Aaron linked to this ad for toys called Goldie Blox.
Unlike Aaron, I’m not quite so dismissive. I like the commercial, but I’ve always had a fondness for Rube Goldberg machines.
I also think the toys are a theoretically good idea. While most women don’t like math and won’t go into non-biology STEM, a few do and will. Why not make toys for those atypical girls?
My sisters had pastel-coloured Legos and they played war with them with my brother and me as we used our primary-coloured blocks. There’s nothing necessarily wrong with girl versions of boys’ toys.
On the other hand, there is something wrong with these toys.
THere is an interesting incongruity between the toys themselves and the purported feminist message. Whatever Goldie Blox’ intentions and advertisements and despite all the hype the toys are getting from the feminist-types, when you actually observe the toys you can’t help but notice the makers don’t really buy the message they’re selling.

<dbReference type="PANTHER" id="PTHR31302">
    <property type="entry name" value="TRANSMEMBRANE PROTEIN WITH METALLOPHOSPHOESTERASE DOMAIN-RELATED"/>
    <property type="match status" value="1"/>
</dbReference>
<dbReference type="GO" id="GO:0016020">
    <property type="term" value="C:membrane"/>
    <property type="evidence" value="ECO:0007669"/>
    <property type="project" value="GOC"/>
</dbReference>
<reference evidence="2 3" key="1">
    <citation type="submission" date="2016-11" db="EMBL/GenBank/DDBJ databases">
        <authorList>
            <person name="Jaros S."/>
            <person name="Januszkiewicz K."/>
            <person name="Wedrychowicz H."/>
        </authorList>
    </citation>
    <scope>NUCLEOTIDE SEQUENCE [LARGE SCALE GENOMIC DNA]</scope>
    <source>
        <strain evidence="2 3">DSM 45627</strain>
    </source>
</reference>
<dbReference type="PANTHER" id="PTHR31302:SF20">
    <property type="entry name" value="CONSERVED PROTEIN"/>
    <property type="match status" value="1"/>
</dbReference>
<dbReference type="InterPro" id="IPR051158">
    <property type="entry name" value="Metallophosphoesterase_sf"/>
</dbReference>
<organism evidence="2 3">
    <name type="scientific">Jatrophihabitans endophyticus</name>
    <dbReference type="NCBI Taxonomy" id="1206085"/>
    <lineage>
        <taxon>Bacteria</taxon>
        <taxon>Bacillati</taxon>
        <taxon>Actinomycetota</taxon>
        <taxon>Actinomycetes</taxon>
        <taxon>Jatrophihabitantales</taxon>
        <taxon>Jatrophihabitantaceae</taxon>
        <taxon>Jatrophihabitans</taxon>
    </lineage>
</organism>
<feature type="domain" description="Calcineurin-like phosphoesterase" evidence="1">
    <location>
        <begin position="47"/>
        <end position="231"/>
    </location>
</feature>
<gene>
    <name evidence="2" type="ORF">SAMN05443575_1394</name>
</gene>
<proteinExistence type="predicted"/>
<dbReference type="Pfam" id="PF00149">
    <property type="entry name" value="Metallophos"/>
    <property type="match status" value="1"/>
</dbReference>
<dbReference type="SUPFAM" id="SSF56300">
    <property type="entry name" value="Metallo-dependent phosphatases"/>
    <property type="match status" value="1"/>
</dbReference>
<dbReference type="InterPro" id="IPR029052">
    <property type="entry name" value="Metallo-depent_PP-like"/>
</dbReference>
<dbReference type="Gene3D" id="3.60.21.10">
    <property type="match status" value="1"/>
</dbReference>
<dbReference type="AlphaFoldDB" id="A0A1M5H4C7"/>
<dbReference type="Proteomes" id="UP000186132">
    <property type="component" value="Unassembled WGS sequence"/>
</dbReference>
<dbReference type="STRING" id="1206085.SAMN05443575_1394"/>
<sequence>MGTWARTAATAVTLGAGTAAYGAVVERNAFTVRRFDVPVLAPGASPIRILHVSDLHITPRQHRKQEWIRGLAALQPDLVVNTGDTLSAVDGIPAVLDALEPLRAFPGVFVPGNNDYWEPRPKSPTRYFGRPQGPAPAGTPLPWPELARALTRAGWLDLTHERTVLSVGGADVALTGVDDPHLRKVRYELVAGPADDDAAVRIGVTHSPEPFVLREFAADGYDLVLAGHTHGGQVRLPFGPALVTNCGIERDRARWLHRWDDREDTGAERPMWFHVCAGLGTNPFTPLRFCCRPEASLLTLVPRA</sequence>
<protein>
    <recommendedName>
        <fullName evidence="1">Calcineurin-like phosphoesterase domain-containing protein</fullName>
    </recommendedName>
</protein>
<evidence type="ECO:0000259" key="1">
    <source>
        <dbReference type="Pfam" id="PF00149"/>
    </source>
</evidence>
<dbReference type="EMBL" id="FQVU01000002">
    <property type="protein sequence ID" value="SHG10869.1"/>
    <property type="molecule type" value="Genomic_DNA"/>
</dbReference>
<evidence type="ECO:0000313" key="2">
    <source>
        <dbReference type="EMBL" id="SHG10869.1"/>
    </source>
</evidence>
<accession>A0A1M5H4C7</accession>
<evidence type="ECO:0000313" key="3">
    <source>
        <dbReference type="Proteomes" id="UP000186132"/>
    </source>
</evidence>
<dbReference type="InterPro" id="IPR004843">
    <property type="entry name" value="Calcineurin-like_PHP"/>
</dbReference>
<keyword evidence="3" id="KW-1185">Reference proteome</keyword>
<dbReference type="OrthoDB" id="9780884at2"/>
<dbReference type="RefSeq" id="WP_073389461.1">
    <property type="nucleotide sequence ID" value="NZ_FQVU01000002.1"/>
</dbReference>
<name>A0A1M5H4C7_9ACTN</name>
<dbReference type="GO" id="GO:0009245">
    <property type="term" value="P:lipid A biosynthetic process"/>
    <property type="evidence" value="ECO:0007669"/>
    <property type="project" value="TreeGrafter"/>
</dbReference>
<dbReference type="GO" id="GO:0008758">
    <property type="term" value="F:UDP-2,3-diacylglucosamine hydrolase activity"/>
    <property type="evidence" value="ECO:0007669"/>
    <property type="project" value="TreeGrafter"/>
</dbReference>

These toys are essentially Tinkertoys and Tinkertoys have always been fairly gender-neutral, which makes them an odd target to feminize. Rather than being a leap forward for gender-neutral toys or equalism, these Goldie Blox are actually gendering toys and promoting inequality.
The toy makers are banking on the fact that girls don’t want to play with gender-neutral Tinkertoys, but would instead prefer these gendered, feminine-themed Goldie Blox. That seems to be putting little girls even further into the gender box rather than moving them out of it.
Second, despite their anti-pink attitude, the colours of the toy are simply changed to other feminine colours, particularly a golden-yellow and a pastel purple. There’s not the primary colours of Legos and browns of (old, real) Tinkertoys. I don’t see how changing the gendered pink to gendered pastels is a particular “leap-forward” for getting girls out of the “pink ghetto”. Merely painting the ghetto a different colour is not going to change anything.